Tadeusz Borowski was born on November 12 in Zhytomyr in Soviet Ukraine, was the second son of Stanislaw and Theophilia Borowski. In 1926, Tadeusz's father was arrested (and before that his bookstore was nationalized) and exiled to Karelia, to the GULAG. And four years later, the mother of the future writer was also sent to Siberia, to the bank of the Yenisei. The two Borowski brothers were left alone. The eldest, Juliusz, got into the hostel, the youngest, Tadeusz, was taken care of by his aunt. In 1932, Stanislaw Borowski was exchanged for communists arrested in Poland and moved to Poland. His children also went there with the help of the Polish Red Cross. The father met with his sons at the very Polish border, in Baranovichi. A year later, his mother returned, and the Borowski family settled in Warsaw. In 1939, the Borowski house burned down during the siege of Warsaw. In 1940, Tadeusz graduated from an underground gymnasium (these, as well as many other events are described in the "Exam for a trade" — "Matura na Targowej"), subsequently studied at the underground Warsaw University at the Department of Polonistics, where he met his future wife Maria Runda.
Tadeusz Borowski made his debut in 1942 with a collection of poems "wherever the earth is" (Gdziekolwiek ziemia), printed on a manual hectograph in an underground printing house. In 1943, during one of the raids, Maria, the beloved of Tadeusz, disappeared. Borowski rushed to look for her and was ambushed at one of the safe houses. He was arrested and taken to the Povek prison, and after a while to Auschwitz. A few months later, he became very ill and ended up in the Auschwitz infirmary, where, having recovered, he was able to stay with the help of friends. He is trying to establish a connection with the bride, who is being held nearby, but in much worse conditions, and gives her medicine. Soon he leaves the infirmary and gets a job as a camp roofer in order to be able to see Maria more often. In August 1944, he was transported to a concentration camp deep into Germany, first near Stuttgart, then at the roofs.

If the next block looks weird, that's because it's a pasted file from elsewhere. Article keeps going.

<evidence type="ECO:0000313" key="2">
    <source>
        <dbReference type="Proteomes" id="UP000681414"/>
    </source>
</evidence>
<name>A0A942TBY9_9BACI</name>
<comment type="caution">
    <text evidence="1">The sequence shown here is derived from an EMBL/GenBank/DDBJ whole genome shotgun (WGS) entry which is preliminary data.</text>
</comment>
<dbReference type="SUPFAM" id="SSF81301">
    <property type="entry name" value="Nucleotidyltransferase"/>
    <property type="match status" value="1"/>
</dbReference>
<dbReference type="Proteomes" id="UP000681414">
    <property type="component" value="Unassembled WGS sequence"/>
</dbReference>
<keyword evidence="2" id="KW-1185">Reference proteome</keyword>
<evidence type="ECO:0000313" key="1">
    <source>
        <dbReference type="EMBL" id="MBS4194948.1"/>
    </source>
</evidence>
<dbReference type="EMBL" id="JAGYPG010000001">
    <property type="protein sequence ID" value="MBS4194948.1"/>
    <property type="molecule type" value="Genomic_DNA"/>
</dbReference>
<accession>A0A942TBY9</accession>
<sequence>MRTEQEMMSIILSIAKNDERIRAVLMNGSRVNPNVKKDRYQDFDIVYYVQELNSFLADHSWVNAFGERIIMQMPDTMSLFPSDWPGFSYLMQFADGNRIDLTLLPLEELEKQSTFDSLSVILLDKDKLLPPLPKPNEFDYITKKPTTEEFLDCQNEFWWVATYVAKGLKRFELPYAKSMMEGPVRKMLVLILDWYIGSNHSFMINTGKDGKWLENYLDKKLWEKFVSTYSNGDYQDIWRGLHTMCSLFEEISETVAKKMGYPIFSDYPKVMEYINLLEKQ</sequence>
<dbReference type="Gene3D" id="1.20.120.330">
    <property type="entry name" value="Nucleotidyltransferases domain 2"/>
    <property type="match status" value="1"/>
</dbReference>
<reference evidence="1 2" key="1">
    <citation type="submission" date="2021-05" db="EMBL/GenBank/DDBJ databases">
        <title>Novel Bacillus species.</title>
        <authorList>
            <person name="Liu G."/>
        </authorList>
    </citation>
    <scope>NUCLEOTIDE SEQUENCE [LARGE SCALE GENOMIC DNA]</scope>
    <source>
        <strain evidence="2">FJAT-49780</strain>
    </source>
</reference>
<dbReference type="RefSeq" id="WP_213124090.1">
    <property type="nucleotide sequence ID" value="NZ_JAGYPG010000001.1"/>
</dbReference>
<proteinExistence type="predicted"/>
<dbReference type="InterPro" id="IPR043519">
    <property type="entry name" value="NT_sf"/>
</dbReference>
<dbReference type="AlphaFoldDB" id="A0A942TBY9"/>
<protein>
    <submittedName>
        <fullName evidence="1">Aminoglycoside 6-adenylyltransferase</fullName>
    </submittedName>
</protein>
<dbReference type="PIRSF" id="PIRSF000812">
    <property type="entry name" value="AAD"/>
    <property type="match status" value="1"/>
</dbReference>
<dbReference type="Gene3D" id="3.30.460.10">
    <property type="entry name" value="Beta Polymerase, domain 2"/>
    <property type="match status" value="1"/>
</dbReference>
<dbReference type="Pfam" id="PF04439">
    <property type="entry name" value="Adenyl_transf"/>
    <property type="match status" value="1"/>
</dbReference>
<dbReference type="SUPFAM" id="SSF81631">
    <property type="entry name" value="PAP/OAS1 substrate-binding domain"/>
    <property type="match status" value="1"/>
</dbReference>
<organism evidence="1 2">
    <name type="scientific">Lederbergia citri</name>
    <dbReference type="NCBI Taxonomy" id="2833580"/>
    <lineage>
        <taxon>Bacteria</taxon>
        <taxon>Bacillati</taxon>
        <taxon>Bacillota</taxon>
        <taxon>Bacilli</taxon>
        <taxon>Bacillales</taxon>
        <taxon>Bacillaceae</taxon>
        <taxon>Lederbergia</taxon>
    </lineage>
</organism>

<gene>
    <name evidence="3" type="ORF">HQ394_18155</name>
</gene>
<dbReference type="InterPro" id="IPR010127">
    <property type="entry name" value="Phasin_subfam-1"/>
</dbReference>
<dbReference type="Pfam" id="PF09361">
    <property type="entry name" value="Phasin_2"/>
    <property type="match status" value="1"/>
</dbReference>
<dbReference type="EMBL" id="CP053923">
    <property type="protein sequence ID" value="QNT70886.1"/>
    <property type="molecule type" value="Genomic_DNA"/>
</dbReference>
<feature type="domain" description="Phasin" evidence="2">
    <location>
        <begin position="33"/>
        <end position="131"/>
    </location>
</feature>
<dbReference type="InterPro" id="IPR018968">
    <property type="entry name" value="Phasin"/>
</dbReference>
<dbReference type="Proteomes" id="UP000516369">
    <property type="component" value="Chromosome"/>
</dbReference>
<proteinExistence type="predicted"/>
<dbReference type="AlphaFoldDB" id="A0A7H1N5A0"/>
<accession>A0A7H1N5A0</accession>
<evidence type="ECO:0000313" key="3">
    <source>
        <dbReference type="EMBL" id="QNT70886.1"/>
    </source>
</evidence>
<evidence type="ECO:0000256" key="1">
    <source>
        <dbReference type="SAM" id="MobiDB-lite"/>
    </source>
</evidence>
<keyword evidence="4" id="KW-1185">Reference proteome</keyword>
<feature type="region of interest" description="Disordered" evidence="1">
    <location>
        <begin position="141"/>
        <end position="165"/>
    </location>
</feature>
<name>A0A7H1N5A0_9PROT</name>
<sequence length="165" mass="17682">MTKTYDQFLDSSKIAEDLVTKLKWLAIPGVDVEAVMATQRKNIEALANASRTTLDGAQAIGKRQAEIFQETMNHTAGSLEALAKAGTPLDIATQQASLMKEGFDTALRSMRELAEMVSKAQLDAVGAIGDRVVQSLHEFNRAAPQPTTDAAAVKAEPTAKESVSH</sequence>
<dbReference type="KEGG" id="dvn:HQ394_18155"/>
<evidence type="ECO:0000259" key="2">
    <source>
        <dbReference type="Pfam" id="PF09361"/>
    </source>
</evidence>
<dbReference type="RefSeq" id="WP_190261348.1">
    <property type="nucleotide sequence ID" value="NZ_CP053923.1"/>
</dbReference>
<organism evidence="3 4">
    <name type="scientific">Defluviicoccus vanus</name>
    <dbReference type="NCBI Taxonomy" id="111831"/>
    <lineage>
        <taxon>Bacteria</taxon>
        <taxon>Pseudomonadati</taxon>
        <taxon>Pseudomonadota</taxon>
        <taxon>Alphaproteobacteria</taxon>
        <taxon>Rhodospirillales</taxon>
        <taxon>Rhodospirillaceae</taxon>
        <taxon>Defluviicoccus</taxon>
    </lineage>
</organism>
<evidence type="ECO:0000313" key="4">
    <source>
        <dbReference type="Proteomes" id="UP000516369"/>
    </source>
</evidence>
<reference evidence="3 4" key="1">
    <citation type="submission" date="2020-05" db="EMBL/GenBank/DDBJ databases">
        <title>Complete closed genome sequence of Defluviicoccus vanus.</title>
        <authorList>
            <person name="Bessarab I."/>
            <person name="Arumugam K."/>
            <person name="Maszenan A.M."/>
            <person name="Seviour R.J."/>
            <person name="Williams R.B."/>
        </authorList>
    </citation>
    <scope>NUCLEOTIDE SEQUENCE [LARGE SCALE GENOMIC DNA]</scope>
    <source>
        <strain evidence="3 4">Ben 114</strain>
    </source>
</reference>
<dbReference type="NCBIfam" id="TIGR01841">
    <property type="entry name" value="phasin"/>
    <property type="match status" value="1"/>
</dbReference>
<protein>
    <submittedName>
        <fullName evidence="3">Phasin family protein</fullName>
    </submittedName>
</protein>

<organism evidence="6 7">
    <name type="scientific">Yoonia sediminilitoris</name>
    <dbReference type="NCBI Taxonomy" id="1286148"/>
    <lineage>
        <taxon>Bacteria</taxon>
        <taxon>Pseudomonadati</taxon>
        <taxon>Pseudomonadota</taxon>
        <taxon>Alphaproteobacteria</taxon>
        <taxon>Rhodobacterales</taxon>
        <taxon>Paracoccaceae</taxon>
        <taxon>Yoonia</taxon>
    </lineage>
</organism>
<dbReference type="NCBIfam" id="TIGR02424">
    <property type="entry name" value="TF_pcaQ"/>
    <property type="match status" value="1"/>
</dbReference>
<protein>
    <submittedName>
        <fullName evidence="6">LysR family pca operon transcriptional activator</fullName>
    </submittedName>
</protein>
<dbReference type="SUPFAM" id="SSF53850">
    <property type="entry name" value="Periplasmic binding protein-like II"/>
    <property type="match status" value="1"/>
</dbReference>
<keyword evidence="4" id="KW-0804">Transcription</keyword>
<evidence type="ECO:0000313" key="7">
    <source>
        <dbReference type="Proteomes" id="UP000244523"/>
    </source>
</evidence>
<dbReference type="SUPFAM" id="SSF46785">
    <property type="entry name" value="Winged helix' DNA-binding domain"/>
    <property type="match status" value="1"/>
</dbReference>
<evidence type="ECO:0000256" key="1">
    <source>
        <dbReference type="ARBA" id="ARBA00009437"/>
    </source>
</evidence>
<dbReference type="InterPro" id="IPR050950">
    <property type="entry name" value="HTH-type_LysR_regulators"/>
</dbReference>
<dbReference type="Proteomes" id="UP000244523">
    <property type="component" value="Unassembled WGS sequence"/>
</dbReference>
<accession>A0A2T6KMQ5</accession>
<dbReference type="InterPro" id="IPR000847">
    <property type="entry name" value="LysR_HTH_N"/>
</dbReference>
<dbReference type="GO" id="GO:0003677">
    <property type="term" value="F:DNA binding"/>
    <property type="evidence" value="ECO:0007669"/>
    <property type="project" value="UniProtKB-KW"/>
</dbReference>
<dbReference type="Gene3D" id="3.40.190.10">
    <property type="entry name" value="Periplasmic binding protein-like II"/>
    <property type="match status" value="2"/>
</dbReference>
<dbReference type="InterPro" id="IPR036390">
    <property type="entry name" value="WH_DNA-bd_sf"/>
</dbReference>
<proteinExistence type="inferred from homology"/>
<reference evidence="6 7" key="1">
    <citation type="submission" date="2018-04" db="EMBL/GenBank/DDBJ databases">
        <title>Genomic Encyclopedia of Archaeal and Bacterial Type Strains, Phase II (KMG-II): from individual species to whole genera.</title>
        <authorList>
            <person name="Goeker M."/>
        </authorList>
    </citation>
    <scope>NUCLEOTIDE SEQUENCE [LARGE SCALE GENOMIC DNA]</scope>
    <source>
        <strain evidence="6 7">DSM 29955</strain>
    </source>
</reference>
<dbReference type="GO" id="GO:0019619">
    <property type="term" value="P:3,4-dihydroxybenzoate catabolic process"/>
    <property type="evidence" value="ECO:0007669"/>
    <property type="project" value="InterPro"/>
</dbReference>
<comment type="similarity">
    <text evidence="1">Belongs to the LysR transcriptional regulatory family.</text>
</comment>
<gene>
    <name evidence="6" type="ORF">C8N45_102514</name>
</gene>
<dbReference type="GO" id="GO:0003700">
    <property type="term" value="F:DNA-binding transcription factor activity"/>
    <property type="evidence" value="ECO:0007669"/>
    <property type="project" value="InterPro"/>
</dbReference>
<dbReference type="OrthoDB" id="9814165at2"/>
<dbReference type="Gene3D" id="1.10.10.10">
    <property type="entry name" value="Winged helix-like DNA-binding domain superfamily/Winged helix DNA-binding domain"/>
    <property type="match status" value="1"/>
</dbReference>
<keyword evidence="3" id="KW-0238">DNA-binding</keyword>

In Auschwitz, Borowski does not stop writing. On Christmas Day, 1943, he creates a cycle of carols sung by prisoners. Friends in Warsaw printed his camp poems in a separate collection "poetry sheet No. 2", but the author himself probably did not see this small collection of poems: the only surviving copy was found after his death. On May 1, 1945, Dachau camp was liberated by the Seventh American Army, and Borowski ended up in a camp for displaced persons near Munich. Soon he moves to Munich and gets a job at the Family Search Bureau of the Polish Red Cross Committee. Tadeusz is looking for his fiancee and a few months later finds her, very ill, in Sweden, but they can't meet. During this time, he wrote many poems, as well as, together with Kristin Olshevsky and Janusz Nel-Sedletsky, a documentary book "We were in Auschwitz" (1946).
Only in June 1946 Borowski returned to Warsaw. There he eventually meets the bride and they get married. Borowski abruptly abandons poetry and takes up prose. In 1948, a collection of his short stories "farewell to Maria" was published. The book caused shock and misunderstanding among many critics and readers. One of the heroes of Borowski's stories – a good man by nature, who, however, learned to survive in camps by any means, began to be identified with the author. In the same year, another book was published — a series of short stories "the stone world".
In 1948-1949, a new period in the writer's life begins. The new slogans of socialist realism do not find a response in Borowski's work, but the misunderstanding of his works forces the writer to doubt the correctness of his literary method and the ideas themselves. In 1949, Borowski went to Germany; at that time, he believed that socialism was the best way to recreate the world in which all the horrors he had experienced were possible. He returns to Poland as a supporter of socialism and socialist realism. In 1950, his main attention was paid to politics and journalism — his own creativity fades into the background.
His suicide a few days after the birth of his daughter — on July 3, 1951, when Borowski was gassed — still remains an unsolved mystery.
Borowski is considered one of the most significant Polish novelists of the post-war decade, whose work significantly influenced subsequent generations of writers. His friend Tadeusz Dreniski wrote several books about him, including the biography "Escape from the Stone World" (Ucieczka Z kamiennego świata, 1962), and also published his epistolary legacy.
In 1970, the Polish film "Landscape after the Battle" was shot, based on the works of Borowski. Borowski's books are mentioned in the novel by the German writer Bernhard Schlink "The reader" (Der Vorleser, 1995), which tells about a former guard of a concentration camp who committed suicide after reading the memoirs of his former prisoners (among them Borowski is called). The 2002 Nobel laureate Imre Kertesz said that all his works were written under the influence of Borowski's prose.